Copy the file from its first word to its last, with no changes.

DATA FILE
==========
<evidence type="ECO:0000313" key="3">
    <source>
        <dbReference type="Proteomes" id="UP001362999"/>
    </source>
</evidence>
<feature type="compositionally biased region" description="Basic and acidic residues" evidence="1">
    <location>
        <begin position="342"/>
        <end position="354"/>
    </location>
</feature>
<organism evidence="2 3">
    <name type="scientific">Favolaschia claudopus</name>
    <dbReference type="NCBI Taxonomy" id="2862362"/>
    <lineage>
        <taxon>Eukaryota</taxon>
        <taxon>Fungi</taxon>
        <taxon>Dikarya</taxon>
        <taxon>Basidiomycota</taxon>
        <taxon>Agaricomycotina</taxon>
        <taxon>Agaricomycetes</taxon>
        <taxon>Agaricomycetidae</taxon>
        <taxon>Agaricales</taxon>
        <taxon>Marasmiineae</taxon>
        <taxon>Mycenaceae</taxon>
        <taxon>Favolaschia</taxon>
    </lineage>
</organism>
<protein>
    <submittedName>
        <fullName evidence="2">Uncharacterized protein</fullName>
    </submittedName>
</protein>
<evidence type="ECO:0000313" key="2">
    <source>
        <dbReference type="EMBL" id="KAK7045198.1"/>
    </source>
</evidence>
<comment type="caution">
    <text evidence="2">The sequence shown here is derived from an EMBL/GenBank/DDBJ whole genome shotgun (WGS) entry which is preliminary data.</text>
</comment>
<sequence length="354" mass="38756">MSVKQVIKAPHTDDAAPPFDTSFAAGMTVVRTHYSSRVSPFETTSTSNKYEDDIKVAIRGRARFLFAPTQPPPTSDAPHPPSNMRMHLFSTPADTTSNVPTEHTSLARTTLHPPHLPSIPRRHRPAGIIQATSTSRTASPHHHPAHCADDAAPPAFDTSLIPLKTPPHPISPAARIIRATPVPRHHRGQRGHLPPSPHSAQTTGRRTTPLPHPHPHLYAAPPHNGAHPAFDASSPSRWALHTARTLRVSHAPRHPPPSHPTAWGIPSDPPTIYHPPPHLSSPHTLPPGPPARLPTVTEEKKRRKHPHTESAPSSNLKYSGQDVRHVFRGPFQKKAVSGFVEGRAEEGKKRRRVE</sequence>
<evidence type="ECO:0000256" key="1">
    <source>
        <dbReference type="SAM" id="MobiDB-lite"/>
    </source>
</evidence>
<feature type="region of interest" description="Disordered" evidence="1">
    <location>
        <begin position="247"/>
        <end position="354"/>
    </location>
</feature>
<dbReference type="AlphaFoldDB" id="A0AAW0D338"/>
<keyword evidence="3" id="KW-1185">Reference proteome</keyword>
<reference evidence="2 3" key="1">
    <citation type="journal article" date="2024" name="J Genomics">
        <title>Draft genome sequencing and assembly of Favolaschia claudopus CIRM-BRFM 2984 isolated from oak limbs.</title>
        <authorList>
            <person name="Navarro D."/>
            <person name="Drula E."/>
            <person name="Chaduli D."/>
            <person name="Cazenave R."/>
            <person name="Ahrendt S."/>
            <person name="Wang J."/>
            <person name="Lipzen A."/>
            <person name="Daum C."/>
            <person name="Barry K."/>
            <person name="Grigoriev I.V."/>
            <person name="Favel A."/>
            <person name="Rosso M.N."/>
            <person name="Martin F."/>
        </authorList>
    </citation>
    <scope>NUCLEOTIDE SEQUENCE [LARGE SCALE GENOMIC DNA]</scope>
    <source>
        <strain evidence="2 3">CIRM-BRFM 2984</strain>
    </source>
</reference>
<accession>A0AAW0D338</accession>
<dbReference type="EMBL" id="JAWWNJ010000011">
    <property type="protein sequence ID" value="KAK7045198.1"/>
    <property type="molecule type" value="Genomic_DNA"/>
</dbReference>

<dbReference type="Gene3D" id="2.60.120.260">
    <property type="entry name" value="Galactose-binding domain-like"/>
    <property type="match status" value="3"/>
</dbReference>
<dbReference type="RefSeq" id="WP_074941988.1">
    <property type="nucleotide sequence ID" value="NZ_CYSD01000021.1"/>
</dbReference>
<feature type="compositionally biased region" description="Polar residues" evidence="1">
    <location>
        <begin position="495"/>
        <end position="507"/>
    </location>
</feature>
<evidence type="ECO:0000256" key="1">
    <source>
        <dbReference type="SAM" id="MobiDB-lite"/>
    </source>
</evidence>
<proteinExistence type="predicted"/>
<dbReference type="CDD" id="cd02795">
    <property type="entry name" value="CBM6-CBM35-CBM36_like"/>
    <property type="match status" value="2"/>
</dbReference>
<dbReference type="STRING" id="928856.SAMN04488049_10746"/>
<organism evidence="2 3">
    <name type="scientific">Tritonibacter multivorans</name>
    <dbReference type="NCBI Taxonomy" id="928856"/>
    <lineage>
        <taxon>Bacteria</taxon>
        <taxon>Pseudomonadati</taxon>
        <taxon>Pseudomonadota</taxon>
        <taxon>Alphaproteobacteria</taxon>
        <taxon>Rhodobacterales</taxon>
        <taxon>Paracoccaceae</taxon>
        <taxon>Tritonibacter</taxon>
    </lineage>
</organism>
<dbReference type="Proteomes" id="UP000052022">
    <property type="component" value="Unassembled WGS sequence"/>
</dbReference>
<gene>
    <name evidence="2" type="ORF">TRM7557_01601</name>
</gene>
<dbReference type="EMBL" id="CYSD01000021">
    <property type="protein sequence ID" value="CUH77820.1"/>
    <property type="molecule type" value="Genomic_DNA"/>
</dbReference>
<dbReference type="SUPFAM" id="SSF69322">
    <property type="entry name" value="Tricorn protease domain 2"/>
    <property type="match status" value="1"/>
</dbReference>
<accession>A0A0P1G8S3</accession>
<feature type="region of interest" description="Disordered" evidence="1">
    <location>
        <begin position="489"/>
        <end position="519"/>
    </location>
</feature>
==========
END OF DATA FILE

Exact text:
<evidence type="ECO:0000313" key="3">
    <source>
        <dbReference type="Proteomes" id="UP001362999"/>
    </source>
</evidence>
<feature type="compositionally biased region" description="Basic and acidic residues" evidence="1">
    <location>
        <begin position="342"/>
        <end position="354"/>
    </location>
</feature>
<organism evidence="2 3">
    <name type="scientific">Favolaschia claudopus</name>
    <dbReference type="NCBI Taxonomy" id="2862362"/>
    <lineage>
        <taxon>Eukaryota</taxon>
        <taxon>Fungi</taxon>
        <taxon>Dikarya</taxon>
        <taxon>Basidiomycota</taxon>
        <taxon>Agaricomycotina</taxon>
        <taxon>Agaricomycetes</taxon>
        <taxon>Agaricomycetidae</taxon>
        <taxon>Agaricales</taxon>
        <taxon>Marasmiineae</taxon>
        <taxon>Mycenaceae</taxon>
        <taxon>Favolaschia</taxon>
    </lineage>
</organism>
<protein>
    <submittedName>
        <fullName evidence="2">Uncharacterized protein</fullName>
    </submittedName>
</protein>
<evidence type="ECO:0000313" key="2">
    <source>
        <dbReference type="EMBL" id="KAK7045198.1"/>
    </source>
</evidence>
<comment type="caution">
    <text evidence="2">The sequence shown here is derived from an EMBL/GenBank/DDBJ whole genome shotgun (WGS) entry which is preliminary data.</text>
</comment>
<sequence length="354" mass="38756">MSVKQVIKAPHTDDAAPPFDTSFAAGMTVVRTHYSSRVSPFETTSTSNKYEDDIKVAIRGRARFLFAPTQPPPTSDAPHPPSNMRMHLFSTPADTTSNVPTEHTSLARTTLHPPHLPSIPRRHRPAGIIQATSTSRTASPHHHPAHCADDAAPPAFDTSLIPLKTPPHPISPAARIIRATPVPRHHRGQRGHLPPSPHSAQTTGRRTTPLPHPHPHLYAAPPHNGAHPAFDASSPSRWALHTARTLRVSHAPRHPPPSHPTAWGIPSDPPTIYHPPPHLSSPHTLPPGPPARLPTVTEEKKRRKHPHTESAPSSNLKYSGQDVRHVFRGPFQKKAVSGFVEGRAEEGKKRRRVE</sequence>
<evidence type="ECO:0000256" key="1">
    <source>
        <dbReference type="SAM" id="MobiDB-lite"/>
    </source>
</evidence>
<feature type="region of interest" description="Disordered" evidence="1">
    <location>
        <begin position="247"/>
        <end position="354"/>
    </location>
</feature>
<dbReference type="AlphaFoldDB" id="A0AAW0D338"/>
<keyword evidence="3" id="KW-1185">Reference proteome</keyword>
<reference evidence="2 3" key="1">
    <citation type="journal article" date="2024" name="J Genomics">
        <title>Draft genome sequencing and assembly of Favolaschia claudopus CIRM-BRFM 2984 isolated from oak limbs.</title>
        <authorList>
            <person name="Navarro D."/>
            <person name="Drula E."/>
            <person name="Chaduli D."/>
            <person name="Cazenave R."/>
            <person name="Ahrendt S."/>
            <person name="Wang J."/>
            <person name="Lipzen A."/>
            <person name="Daum C."/>
            <person name="Barry K."/>
            <person name="Grigoriev I.V."/>
            <person name="Favel A."/>
            <person name="Rosso M.N."/>
            <person name="Martin F."/>
        </authorList>
    </citation>
    <scope>NUCLEOTIDE SEQUENCE [LARGE SCALE GENOMIC DNA]</scope>
    <source>
        <strain evidence="2 3">CIRM-BRFM 2984</strain>
    </source>
</reference>
<accession>A0AAW0D338</accession>
<dbReference type="EMBL" id="JAWWNJ010000011">
    <property type="protein sequence ID" value="KAK7045198.1"/>
    <property type="molecule type" value="Genomic_DNA"/>
</dbReference>

<dbReference type="Gene3D" id="2.60.120.260">
    <property type="entry name" value="Galactose-binding domain-like"/>
    <property type="match status" value="3"/>
</dbReference>
<dbReference type="RefSeq" id="WP_074941988.1">
    <property type="nucleotide sequence ID" value="NZ_CYSD01000021.1"/>
</dbReference>
<feature type="compositionally biased region" description="Polar residues" evidence="1">
    <location>
        <begin position="495"/>
        <end position="507"/>
    </location>
</feature>
<evidence type="ECO:0000256" key="1">
    <source>
        <dbReference type="SAM" id="MobiDB-lite"/>
    </source>
</evidence>
<proteinExistence type="predicted"/>
<dbReference type="CDD" id="cd02795">
    <property type="entry name" value="CBM6-CBM35-CBM36_like"/>
    <property type="match status" value="2"/>
</dbReference>
<dbReference type="STRING" id="928856.SAMN04488049_10746"/>
<organism evidence="2 3">
    <name type="scientific">Tritonibacter multivorans</name>
    <dbReference type="NCBI Taxonomy" id="928856"/>
    <lineage>
        <taxon>Bacteria</taxon>
        <taxon>Pseudomonadati</taxon>
        <taxon>Pseudomonadota</taxon>
        <taxon>Alphaproteobacteria</taxon>
        <taxon>Rhodobacterales</taxon>
        <taxon>Paracoccaceae</taxon>
        <taxon>Tritonibacter</taxon>
    </lineage>
</organism>
<dbReference type="Proteomes" id="UP000052022">
    <property type="component" value="Unassembled WGS sequence"/>
</dbReference>
<gene>
    <name evidence="2" type="ORF">TRM7557_01601</name>
</gene>
<dbReference type="EMBL" id="CYSD01000021">
    <property type="protein sequence ID" value="CUH77820.1"/>
    <property type="molecule type" value="Genomic_DNA"/>
</dbReference>
<dbReference type="SUPFAM" id="SSF69322">
    <property type="entry name" value="Tricorn protease domain 2"/>
    <property type="match status" value="1"/>
</dbReference>
<accession>A0A0P1G8S3</accession>
<feature type="region of interest" description="Disordered" evidence="1">
    <location>
        <begin position="489"/>
        <end position="519"/>
    </location>
</feature>